Monday, March 15, 2010

Touch, by Francine Prose

When 14 year-old Maureen is "inappropriately touched" in the back of a school bus by her three best friends, the story of what really happened and why it happened is not exactly clear, even to Maureen. And as the people around her (adults and former friends alike) begin to use the story for their own ends, Maureen becomes more and more upset with her inability to explain her feelings and thus ironically less and less articulate. What eventually develops is a fairly complex understanding about adolescent behavior, puberty, body image, and the ways that friendships get torn apart through change.

While I've noticed that this book does not seem to have a lot of adolescent fans, I was nonetheless very impressed by its complexity, bravery, and honesty. I was frankly surprised by the book. My initial feeling had been to distrust the book and the author, but Prose won me over with her very insightful heroine and the painful and truthful thoughts she expressed. Perhaps as an adult, I find the way that relations between boys and girls change during adolescence to be more interesting -- and more poignant -- than a teenager would. And perhaps the idea that the basic fact of growing breasts could be not-so-simple and, in fact, so tragic to this young woman is something that is worth pondering. So, in the end, perhaps this is a YA book intended for an adult audience. After all, puberty is probably far more interesting to read about in hindsight!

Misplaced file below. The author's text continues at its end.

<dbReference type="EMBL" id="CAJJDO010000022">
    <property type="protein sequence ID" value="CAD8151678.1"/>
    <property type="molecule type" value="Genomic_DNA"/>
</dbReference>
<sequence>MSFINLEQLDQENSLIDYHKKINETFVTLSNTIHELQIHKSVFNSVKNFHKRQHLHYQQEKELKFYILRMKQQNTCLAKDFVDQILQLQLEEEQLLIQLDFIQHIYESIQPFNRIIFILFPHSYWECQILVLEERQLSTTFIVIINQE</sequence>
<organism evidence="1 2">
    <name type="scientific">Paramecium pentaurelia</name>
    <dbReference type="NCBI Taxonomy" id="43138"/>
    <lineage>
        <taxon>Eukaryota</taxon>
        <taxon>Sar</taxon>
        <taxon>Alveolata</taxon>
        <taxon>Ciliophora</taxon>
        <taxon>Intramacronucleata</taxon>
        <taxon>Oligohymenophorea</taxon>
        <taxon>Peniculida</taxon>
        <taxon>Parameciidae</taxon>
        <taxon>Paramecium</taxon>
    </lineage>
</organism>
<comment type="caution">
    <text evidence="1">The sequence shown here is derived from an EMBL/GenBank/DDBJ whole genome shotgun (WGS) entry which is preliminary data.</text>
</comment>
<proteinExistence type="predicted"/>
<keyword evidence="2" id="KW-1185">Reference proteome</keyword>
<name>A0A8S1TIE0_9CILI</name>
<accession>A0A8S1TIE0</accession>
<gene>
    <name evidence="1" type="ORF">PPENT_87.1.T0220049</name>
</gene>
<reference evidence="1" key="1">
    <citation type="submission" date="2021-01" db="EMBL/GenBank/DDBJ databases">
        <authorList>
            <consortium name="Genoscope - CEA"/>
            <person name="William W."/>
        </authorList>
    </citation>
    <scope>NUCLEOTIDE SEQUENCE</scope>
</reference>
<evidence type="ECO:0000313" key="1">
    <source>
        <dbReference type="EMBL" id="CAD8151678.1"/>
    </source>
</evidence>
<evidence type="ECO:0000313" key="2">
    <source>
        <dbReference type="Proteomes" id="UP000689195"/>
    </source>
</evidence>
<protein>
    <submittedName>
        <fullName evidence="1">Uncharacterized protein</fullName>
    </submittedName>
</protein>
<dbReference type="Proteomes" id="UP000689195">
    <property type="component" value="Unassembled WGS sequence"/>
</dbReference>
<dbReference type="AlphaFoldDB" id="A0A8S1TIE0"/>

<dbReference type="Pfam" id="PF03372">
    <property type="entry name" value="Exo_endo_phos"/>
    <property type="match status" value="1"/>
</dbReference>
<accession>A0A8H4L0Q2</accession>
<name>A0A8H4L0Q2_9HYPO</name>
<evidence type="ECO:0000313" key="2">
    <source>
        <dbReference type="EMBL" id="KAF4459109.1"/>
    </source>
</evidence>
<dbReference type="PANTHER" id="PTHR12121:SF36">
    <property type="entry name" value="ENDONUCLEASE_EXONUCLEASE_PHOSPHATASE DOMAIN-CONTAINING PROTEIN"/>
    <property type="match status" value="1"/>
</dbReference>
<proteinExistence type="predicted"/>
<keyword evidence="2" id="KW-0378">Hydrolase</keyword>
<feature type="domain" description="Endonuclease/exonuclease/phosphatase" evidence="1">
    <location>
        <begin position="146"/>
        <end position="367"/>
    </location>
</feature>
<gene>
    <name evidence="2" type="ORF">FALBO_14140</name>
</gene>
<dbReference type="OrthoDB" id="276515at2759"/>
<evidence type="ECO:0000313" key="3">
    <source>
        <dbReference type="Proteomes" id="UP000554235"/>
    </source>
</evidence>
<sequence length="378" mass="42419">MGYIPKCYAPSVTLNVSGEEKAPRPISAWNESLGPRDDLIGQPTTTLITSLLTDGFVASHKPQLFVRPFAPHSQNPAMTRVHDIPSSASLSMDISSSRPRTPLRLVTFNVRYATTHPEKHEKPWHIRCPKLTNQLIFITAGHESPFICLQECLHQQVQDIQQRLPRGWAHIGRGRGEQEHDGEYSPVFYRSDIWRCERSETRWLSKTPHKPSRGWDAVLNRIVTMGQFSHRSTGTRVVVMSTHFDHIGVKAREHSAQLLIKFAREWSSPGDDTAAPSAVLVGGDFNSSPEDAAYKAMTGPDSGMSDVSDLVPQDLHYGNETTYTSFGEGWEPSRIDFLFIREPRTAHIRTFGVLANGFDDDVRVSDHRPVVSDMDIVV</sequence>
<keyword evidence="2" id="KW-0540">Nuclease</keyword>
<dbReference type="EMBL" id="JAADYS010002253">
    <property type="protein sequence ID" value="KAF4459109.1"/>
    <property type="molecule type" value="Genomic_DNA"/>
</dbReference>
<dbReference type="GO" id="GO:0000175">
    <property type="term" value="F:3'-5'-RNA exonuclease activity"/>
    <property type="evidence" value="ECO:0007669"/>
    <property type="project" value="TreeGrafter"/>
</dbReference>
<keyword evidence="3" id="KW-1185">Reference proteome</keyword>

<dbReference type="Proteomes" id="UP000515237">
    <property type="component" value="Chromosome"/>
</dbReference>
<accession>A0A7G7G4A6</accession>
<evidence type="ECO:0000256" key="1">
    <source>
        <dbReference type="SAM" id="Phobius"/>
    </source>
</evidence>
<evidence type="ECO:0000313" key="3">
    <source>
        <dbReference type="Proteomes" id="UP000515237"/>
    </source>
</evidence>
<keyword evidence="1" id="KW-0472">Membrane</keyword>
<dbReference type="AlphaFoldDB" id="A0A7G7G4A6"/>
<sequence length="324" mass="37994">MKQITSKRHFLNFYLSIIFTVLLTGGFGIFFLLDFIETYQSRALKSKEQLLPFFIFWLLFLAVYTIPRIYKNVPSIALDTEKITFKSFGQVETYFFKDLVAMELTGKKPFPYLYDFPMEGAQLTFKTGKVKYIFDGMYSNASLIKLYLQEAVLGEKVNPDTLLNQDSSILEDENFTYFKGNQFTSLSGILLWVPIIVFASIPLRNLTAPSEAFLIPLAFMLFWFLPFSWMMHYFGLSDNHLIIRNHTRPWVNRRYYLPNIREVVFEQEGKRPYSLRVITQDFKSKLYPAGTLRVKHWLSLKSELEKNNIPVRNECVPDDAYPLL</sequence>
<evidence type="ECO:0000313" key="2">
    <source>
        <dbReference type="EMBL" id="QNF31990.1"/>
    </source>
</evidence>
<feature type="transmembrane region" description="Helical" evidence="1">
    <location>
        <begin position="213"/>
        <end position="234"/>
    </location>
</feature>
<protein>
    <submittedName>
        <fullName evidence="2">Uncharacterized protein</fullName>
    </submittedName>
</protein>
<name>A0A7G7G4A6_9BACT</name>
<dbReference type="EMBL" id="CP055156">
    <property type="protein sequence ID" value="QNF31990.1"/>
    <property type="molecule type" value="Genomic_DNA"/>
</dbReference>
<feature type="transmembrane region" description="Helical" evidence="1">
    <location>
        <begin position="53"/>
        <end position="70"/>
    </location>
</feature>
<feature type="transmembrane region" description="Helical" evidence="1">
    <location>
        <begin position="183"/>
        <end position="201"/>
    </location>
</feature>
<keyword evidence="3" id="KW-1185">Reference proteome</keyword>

I do know that I enjoyed Maureen's character. She brilliantly skewers the supposedly adult people around her (she so brilliantly nails her Mom's insecurities, her Mom's boyfriend's childishness, her stepmother's self-centeredness, her father's and teachers' avoidance, and -- in something of a departure for this sort of novel -- even her own shortcomings. That may not always be so realistic, but it is welcome in a book that is this cerebral. The other characters, most of them flawed in significant ways, are also realistic in their limitations. And the ending of the story eschews any unrealistic happy tie-up, leaving us with an understanding that nothing like this is truly going to end up bad or good.

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